Watson, T. (2007) Music Therapy with Adults with Learning Disabilities, London: Routledge.

Watson, T. (2014) ‘Relationship and Communication in Music Therapy: A Response to North’ in Psychology of Music, 42, 800-808

Wigram, T. Pedersen I.N. and Ole Bonde, L. (2002) A Comprehensive Guide to Music Therapy Theory, Clinical Practice, Research and Training, London: JKP

Wigram, A (2004) Improvisation Methods and Techniques for Music Therapy Clinicians, Educators and Students, London; JKP

Infant interaction

Stern, D.N. (1991) Diary of a Baby, London: Fontana

Sunderland, M. (2007) What Every Parent Needs to Know: The Incredible Effects of Love, Nurture and Play on Your Child’s Development, London: Dorling Kindersley Ltd

Edwards, J. (Ed) (2011) Music Therapy and Parent-Infant Bonding, Oxford University Press Music, Music, G. (2011) Nurturing Natures. Attachment and Children’s Emotional, Sociocultural and Brain Development, Psychology Press, East Sussex

Nocker-Ribaupierre, M. (2012) ‘The mother's voice in early childhood: implications for music therapy’ in British Journal of Music Therapy 25 (2) pp.6-18

Reid S (Ed) (1997) Developments in Infant Observation, London Routledge

Rustin, M and L Miller (1989) Closely Observed Infants, London; Duckworth Publishers Ltd

Stern, D.N. (1985) The Interpersonal World of the Infant.  A view from psychoanalysis and developmental psychology, New York: Basic Books.

Autism and aspergers syndrome

Williams, D. (1993) Nobody Nowhere, London: Corgi, and other books by the same author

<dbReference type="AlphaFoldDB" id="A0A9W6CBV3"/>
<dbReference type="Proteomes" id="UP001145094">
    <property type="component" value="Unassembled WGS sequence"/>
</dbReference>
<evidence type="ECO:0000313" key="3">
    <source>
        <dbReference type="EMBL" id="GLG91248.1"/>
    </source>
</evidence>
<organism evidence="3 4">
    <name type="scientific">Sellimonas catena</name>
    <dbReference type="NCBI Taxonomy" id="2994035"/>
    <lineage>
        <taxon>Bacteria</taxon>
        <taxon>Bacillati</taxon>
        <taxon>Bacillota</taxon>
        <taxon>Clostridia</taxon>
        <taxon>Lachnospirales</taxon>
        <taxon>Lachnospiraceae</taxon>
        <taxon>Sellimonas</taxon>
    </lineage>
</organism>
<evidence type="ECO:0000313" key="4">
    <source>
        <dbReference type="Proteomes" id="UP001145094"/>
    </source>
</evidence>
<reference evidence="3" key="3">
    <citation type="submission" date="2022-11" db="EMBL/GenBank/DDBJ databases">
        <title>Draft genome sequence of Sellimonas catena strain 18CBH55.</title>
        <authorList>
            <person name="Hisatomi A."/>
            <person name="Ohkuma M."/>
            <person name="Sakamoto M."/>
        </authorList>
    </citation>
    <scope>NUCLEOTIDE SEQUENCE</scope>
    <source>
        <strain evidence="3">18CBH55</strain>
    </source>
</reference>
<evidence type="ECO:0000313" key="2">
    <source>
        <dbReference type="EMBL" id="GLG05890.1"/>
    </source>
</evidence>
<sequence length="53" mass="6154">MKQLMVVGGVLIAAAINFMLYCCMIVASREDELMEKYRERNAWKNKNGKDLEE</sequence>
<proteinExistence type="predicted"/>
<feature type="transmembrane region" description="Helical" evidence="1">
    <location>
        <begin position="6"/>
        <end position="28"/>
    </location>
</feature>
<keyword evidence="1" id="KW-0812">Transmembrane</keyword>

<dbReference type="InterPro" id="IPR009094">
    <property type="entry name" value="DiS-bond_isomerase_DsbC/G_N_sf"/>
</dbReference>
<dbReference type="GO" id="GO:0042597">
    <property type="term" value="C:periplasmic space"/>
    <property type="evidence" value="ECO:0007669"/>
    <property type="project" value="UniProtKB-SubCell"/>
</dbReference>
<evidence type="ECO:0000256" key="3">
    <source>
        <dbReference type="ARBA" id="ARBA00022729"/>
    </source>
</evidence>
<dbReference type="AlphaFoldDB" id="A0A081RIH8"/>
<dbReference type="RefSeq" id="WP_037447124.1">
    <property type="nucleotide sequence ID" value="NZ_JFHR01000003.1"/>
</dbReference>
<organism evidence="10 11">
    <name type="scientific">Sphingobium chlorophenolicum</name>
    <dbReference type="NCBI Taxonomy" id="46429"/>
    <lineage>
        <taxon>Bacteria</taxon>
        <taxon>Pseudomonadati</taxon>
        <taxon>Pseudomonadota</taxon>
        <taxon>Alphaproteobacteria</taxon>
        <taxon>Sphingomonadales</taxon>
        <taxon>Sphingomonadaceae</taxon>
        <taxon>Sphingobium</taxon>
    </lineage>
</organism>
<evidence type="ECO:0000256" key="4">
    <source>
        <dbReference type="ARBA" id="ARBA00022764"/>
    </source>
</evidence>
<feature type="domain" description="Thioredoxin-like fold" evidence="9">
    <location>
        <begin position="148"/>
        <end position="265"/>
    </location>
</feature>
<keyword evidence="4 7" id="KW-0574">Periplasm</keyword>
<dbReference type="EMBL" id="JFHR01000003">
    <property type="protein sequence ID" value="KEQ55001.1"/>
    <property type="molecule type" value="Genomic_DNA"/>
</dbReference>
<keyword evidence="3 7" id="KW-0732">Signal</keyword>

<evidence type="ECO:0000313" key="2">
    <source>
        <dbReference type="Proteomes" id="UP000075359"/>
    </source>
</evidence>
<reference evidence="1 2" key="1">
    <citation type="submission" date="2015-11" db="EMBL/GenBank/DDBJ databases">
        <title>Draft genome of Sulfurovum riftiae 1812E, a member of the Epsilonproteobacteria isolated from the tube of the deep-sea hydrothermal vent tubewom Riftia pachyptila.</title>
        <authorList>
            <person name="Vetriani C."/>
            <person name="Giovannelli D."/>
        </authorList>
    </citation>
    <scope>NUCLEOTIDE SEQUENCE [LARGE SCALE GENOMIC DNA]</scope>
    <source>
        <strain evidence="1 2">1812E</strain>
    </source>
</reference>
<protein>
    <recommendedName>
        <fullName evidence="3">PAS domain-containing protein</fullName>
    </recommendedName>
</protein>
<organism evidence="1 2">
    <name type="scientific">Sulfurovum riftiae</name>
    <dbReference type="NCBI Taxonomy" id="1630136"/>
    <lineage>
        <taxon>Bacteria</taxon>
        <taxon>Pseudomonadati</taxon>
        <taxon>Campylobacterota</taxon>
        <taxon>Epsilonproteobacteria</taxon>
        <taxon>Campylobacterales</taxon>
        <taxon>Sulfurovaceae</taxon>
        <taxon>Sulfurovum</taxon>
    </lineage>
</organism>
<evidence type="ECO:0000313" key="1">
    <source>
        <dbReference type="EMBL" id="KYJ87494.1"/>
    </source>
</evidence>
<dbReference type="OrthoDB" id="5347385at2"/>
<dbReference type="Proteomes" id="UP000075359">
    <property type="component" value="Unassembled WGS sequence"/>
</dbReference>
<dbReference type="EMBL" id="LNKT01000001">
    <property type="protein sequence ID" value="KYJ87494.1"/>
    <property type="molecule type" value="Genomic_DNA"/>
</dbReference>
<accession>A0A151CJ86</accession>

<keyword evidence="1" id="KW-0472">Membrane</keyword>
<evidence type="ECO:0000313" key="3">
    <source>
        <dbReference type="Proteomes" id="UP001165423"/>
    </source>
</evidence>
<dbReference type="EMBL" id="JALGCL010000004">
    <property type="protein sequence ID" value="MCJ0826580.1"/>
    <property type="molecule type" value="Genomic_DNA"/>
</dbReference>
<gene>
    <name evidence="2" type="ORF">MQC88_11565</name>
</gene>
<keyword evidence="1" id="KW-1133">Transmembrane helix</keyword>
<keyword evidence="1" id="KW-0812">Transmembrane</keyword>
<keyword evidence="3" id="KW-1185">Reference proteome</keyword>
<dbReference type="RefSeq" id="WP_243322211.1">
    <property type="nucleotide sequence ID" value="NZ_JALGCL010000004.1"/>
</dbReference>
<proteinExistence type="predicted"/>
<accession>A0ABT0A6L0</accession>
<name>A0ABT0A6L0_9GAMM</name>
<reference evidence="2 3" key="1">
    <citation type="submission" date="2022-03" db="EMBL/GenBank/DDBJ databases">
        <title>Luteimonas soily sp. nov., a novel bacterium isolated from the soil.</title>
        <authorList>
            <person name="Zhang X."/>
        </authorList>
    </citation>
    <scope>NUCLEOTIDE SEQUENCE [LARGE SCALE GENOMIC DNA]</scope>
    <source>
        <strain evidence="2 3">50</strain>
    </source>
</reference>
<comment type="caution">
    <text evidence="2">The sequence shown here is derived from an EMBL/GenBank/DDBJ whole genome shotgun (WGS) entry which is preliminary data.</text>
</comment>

Atwood, T. (2006) The Complete Guide to Asperger’s Syndrome, London: Jessica Kingsley Publishers.

Baron Cohen S and (2008) Autism and Asperger Syndrome. Oxford: Oxford University Press.

Higashida, N (2007) The Reason I Jump: One Boy’s Voice from the Silence of Autism, Random House; London

Silberman, S. (2016) Neurotribes: The Legacy of Autism and How to Think Smarter about People who Think Differently, London: Allen and Unwin

Tantum, D (2013) Autism Spectrum Disorders Through the life Span, London: Jessica Kingsley Publishers (2nd edition)

Trevarthen, C., Aitken, K. Papoudi, D. and Robarts, J.Z. (1996) Children with Autism, London: Jessica Kingsley Publishers. 

Autism and therapy

Alvarez, A. and Reid S (1999) Autism and Personality, findings from the Tavistock Clinic, London: Routledge.

Brown, S. (1994) ‘Autism and Music Therapy: Is Change Possible?’ In British Journal of Music Therapy, 8, 1.

Groups

Davies, A. and Richards, E. (Eds) (2002) Music Therapy and Group Work: Sound Company, London: Jessica Kingsley Publishers.

Barnes, B., Ernst, S. and Hyde, K. (1999) An Introduction to Groupwork, a Group Analytic Perspective, England: Macmillan Press Ltd.

Behr, H., and Hearst, L. (2005) Group Analytic Psychotherapy: a Meeting of Minds, London: Whurr.

Davies, A., Richards, E., Barwick, N. (2014) Group Music Therapy a Group Analytic Approach, London; Jessica Kingsley Publishers Wright, H (1989) Groupwork: perspectives and practice, Harrow: Scutari.

Training

Pavlicevic, M. (1997) Music Therapy in Context. Music, Meaning and Relationship, London; Jessica Kingsley Publishers. Chapter 13 ‘Why do we become therapists?’

Sobey, K. and Woodcock, J (1999) ‘Psychodynamic Music Therapy. Considerations in Training, in Cattanach, A. (Ed) Process in the Arts Therapies, London; Jessica Kingsley Publishers

Baker, F. and Wigram, T (2005) Songwriting. Methods, Techniques and Clinical Applications for Music Therapy Clinicians, Educators and Students, London; Jessica Kingsley Publishers

Journal

British Journal of Music Therapy (available online via SAGE publications)

The Arts in Psychotherapy (eslevier.com)

Availability

Online Teaching

Date: 19/11/2022

Time: 10am - 4.30pm